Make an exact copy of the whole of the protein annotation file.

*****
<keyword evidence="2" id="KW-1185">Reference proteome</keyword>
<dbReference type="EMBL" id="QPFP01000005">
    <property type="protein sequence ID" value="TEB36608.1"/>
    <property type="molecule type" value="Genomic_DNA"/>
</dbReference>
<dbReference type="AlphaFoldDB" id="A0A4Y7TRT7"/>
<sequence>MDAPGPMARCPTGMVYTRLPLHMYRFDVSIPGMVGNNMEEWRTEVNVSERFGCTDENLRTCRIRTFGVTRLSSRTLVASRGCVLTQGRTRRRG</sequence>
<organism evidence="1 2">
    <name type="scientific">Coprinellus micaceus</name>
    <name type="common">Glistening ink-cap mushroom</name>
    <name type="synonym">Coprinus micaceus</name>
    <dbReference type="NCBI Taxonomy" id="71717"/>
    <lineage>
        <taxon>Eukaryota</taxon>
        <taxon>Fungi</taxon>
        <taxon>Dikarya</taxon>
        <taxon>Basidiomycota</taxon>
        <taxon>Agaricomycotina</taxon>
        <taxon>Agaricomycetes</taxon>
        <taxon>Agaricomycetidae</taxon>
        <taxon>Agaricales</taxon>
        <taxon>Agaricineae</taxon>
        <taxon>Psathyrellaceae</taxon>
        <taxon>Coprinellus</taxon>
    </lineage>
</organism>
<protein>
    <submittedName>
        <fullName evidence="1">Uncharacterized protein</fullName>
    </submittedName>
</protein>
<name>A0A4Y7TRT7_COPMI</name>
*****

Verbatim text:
<keyword evidence="2" id="KW-1185">Reference proteome</keyword>
<dbReference type="EMBL" id="QPFP01000005">
    <property type="protein sequence ID" value="TEB36608.1"/>
    <property type="molecule type" value="Genomic_DNA"/>
</dbReference>
<dbReference type="AlphaFoldDB" id="A0A4Y7TRT7"/>
<sequence>MDAPGPMARCPTGMVYTRLPLHMYRFDVSIPGMVGNNMEEWRTEVNVSERFGCTDENLRTCRIRTFGVTRLSSRTLVASRGCVLTQGRTRRRG</sequence>
<organism evidence="1 2">
    <name type="scientific">Coprinellus micaceus</name>
    <name type="common">Glistening ink-cap mushroom</name>
    <name type="synonym">Coprinus micaceus</name>
    <dbReference type="NCBI Taxonomy" id="71717"/>
    <lineage>
        <taxon>Eukaryota</taxon>
        <taxon>Fungi</taxon>
        <taxon>Dikarya</taxon>
        <taxon>Basidiomycota</taxon>
        <taxon>Agaricomycotina</taxon>
        <taxon>Agaricomycetes</taxon>
        <taxon>Agaricomycetidae</taxon>
        <taxon>Agaricales</taxon>
        <taxon>Agaricineae</taxon>
        <taxon>Psathyrellaceae</taxon>
        <taxon>Coprinellus</taxon>
    </lineage>
</organism>
<protein>
    <submittedName>
        <fullName evidence="1">Uncharacterized protein</fullName>
    </submittedName>
</protein>
<name>A0A4Y7TRT7_COPMI</name>